Lawsuit seeks to block proposed Clippers arena

June 21, 2018

By Dennis J. Freeman

Contributing Writer

INGLEWOOD — The dispute between the city and some of its residents has worsened now that members of the Uplift Inglewood Coalition have filed a lawsuit against the city.

The legal complaint, filed June 19 on behalf of Public Counsel with assistance from law firm Cozen O’Connor and the Public Interest Law Project, claims the Los Angeles Clippers and Inglewood are in violation of state law with their proposed agreement to put the NBA team in the city as its permanent home.

The issue is that the 59-acre parcel should have been allocated for affordable public housing instead of being contracted to a private entity, the Clippers. During a June 19 media teleconference, Antonio Hicks, a senior staffer at Public Counsel, outlined the details of the lawsuit.

“We filed the lawsuit on behalf of Uplift Inglewood Coalition against the city of Inglewood,” Hicks said. “We are alleging that the city of Inglewood violated the Surplus Land Act by entering into an exclusive negotiating agreement with Murphy’s Bowl, a representative of the Los Angeles Clippers, to sell publicly owned land for an NBA basketball arena. The Surplus Land Act was created to prioritize the development of affordable housing on land the government no longer needs.

“The Surplus Land Act requires cities and counties to notify certain government agencies and affordable housing developers whenever there is surplus land available for affordable housing, parks and open space or schools. Cities and counties must do this before selling surplus land. The city of Inglewood did not follow procedures mandated by the Surplus Land Act and that is why we’re asking a court to invalidate the [agreement] with the Clippers,” Hicks added.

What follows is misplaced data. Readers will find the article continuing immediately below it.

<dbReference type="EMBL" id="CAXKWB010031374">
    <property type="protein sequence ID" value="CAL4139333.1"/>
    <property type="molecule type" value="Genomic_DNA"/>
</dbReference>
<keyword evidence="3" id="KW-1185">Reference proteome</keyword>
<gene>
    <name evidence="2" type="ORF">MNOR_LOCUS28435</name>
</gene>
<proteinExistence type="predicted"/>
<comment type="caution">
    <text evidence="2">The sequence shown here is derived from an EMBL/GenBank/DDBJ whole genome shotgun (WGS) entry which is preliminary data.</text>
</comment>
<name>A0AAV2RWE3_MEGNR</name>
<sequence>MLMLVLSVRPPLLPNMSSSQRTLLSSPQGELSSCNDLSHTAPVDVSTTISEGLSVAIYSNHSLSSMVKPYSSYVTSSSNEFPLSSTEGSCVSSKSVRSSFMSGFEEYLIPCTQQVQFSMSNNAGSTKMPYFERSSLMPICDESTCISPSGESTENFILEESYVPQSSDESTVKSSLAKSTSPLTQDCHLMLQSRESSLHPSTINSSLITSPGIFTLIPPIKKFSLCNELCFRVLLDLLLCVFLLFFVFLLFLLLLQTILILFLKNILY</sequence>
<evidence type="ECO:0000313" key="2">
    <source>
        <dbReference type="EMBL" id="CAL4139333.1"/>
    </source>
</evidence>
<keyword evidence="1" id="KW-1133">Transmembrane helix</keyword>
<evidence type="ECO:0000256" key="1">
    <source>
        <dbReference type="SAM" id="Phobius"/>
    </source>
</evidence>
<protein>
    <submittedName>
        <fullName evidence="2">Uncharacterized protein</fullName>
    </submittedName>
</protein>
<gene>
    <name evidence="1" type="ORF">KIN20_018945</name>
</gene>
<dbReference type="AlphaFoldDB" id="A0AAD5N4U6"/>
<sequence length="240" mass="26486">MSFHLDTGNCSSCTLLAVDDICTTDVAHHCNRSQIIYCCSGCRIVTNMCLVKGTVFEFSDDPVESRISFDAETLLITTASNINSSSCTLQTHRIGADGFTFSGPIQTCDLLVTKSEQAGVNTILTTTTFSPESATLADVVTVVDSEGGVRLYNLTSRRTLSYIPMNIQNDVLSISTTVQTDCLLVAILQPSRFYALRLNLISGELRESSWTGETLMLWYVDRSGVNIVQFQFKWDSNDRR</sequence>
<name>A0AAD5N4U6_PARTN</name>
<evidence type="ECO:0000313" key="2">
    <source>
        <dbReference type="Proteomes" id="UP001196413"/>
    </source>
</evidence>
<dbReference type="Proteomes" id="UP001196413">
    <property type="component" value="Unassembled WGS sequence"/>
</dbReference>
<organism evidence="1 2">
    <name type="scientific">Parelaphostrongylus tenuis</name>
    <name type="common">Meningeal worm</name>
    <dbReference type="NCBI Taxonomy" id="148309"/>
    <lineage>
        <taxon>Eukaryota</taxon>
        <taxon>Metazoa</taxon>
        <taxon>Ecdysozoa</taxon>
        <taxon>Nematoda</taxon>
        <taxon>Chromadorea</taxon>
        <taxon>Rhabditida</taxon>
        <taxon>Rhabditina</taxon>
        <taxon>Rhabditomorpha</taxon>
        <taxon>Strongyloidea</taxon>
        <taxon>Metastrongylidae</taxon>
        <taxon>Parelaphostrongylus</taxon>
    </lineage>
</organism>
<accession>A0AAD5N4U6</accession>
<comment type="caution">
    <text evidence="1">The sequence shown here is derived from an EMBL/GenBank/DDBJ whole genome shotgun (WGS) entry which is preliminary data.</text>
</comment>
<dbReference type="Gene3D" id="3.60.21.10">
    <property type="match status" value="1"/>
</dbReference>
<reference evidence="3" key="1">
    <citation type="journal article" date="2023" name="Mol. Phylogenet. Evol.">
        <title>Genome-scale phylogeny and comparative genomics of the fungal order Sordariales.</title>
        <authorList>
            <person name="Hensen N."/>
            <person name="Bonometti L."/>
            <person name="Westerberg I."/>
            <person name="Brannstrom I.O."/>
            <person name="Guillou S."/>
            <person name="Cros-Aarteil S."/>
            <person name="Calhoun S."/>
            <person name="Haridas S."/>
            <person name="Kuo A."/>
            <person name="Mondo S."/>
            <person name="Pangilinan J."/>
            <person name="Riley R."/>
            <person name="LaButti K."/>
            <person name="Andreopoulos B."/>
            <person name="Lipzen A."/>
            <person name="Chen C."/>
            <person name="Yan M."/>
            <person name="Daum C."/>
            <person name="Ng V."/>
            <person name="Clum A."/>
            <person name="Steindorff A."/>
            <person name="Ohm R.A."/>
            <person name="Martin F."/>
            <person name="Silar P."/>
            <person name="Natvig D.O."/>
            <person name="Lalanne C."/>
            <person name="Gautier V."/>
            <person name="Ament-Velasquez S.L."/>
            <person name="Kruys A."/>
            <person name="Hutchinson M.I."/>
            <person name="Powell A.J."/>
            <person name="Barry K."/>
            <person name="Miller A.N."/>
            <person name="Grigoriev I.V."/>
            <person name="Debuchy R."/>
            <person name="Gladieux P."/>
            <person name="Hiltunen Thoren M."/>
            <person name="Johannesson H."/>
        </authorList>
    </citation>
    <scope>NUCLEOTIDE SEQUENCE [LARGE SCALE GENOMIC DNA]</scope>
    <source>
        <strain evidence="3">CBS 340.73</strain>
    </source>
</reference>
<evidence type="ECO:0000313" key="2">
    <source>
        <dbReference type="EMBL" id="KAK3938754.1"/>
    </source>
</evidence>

Inglewood resident Sara Santos has seen her rent greatly affected by the development of the NFL stadium in the city. An NBA area erected in Inglewood would simply drive her and other residents out of the city, she said.

Santos worries that because of the hefty price tag of the Los Angeles Stadium & Entertainment District at Hollywood Park and now a proposed agreement the city has with the Los Angeles Clippers to build a state-of-the-art NBA arena, she won’t be able to afford to live in the city too much longer.

“I love my city, but I am terrified that I will be kicked out because my rent keeps going up every year,” Santos said via teleconference. “Since the construction of the new Rams stadium, my rent has increased $300 with only a two-month notice to stay or quit. I have witnessed many families in my building move out because they can’t afford it.

“I am now paying over 60 percent of my income on rent,” Santos added. “The city claims that they’re helping the community by creating new jobs, but these jobs are low-wage, seasonal jobs and they won’t be enough to cover the cost of rent once the Clippers’ arena is built. The city is already experiencing a housing crisis and the arena will only make it worse.”

No one from City Hall or the Clippers could be reached for comment on the suit.

Santos has joined forces with other residents who are trying to push back on the idea of the Clippers erecting a new home in Inglewood at their expense.

Willie Curry III, who is part of Uplift Inglewood Coalition, is one of those residents expressing opposition to the basketball arena.

“Our city has been moving in the wrong direction,” Curry said. “While new outside investments pour in, countless, longstanding residents are finding that they no longer can afford to live in a community they’ve called home for so long.

“We’re talking about the families, residents and working people that have been sustaining and investing in this community long before it caught the attention of billionaire developers and professional sports franchises. Already, the human toll of displacement has begun.”

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